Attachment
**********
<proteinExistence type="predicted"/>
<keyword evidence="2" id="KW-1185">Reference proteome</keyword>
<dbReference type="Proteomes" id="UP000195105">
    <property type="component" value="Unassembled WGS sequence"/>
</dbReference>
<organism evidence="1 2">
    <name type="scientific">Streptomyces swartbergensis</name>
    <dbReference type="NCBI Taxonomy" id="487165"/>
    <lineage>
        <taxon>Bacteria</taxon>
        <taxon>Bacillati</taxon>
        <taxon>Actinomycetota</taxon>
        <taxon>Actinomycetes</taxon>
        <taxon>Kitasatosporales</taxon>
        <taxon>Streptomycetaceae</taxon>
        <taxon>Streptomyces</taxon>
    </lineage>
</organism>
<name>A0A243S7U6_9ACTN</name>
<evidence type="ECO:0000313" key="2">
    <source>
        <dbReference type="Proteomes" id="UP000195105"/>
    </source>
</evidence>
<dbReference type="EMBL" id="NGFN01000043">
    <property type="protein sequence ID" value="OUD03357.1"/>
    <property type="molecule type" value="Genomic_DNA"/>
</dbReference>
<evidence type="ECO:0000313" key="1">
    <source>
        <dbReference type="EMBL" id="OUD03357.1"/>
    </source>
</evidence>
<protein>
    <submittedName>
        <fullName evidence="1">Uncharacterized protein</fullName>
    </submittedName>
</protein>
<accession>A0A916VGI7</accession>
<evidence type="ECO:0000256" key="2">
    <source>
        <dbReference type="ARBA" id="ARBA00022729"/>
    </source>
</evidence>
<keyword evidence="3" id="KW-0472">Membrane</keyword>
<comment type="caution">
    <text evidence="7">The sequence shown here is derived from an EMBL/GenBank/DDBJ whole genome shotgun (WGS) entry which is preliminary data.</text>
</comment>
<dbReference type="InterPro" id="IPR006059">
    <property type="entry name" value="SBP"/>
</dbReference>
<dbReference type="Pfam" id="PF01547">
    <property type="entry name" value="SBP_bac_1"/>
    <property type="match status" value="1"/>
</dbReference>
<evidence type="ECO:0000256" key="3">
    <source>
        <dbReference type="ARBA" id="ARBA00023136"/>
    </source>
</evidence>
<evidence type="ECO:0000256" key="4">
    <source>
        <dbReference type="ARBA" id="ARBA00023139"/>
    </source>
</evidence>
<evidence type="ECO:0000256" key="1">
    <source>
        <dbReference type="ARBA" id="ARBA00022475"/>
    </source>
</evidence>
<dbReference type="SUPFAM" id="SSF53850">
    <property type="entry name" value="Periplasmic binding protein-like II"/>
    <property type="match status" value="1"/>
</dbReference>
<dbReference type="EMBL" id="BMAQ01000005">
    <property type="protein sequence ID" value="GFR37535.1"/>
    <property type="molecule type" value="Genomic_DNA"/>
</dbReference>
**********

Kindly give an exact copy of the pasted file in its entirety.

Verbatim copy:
<proteinExistence type="predicted"/>
<keyword evidence="2" id="KW-1185">Reference proteome</keyword>
<dbReference type="Proteomes" id="UP000195105">
    <property type="component" value="Unassembled WGS sequence"/>
</dbReference>
<organism evidence="1 2">
    <name type="scientific">Streptomyces swartbergensis</name>
    <dbReference type="NCBI Taxonomy" id="487165"/>
    <lineage>
        <taxon>Bacteria</taxon>
        <taxon>Bacillati</taxon>
        <taxon>Actinomycetota</taxon>
        <taxon>Actinomycetes</taxon>
        <taxon>Kitasatosporales</taxon>
        <taxon>Streptomycetaceae</taxon>
        <taxon>Streptomyces</taxon>
    </lineage>
</organism>
<name>A0A243S7U6_9ACTN</name>
<evidence type="ECO:0000313" key="2">
    <source>
        <dbReference type="Proteomes" id="UP000195105"/>
    </source>
</evidence>
<dbReference type="EMBL" id="NGFN01000043">
    <property type="protein sequence ID" value="OUD03357.1"/>
    <property type="molecule type" value="Genomic_DNA"/>
</dbReference>
<evidence type="ECO:0000313" key="1">
    <source>
        <dbReference type="EMBL" id="OUD03357.1"/>
    </source>
</evidence>
<protein>
    <submittedName>
        <fullName evidence="1">Uncharacterized protein</fullName>
    </submittedName>
</protein>
<accession>A0A916VGI7</accession>
<evidence type="ECO:0000256" key="2">
    <source>
        <dbReference type="ARBA" id="ARBA00022729"/>
    </source>
</evidence>
<keyword evidence="3" id="KW-0472">Membrane</keyword>
<comment type="caution">
    <text evidence="7">The sequence shown here is derived from an EMBL/GenBank/DDBJ whole genome shotgun (WGS) entry which is preliminary data.</text>
</comment>
<dbReference type="InterPro" id="IPR006059">
    <property type="entry name" value="SBP"/>
</dbReference>
<dbReference type="Pfam" id="PF01547">
    <property type="entry name" value="SBP_bac_1"/>
    <property type="match status" value="1"/>
</dbReference>
<evidence type="ECO:0000256" key="3">
    <source>
        <dbReference type="ARBA" id="ARBA00023136"/>
    </source>
</evidence>
<evidence type="ECO:0000256" key="4">
    <source>
        <dbReference type="ARBA" id="ARBA00023139"/>
    </source>
</evidence>
<evidence type="ECO:0000256" key="1">
    <source>
        <dbReference type="ARBA" id="ARBA00022475"/>
    </source>
</evidence>
<dbReference type="SUPFAM" id="SSF53850">
    <property type="entry name" value="Periplasmic binding protein-like II"/>
    <property type="match status" value="1"/>
</dbReference>
<dbReference type="EMBL" id="BMAQ01000005">
    <property type="protein sequence ID" value="GFR37535.1"/>
    <property type="molecule type" value="Genomic_DNA"/>
</dbReference>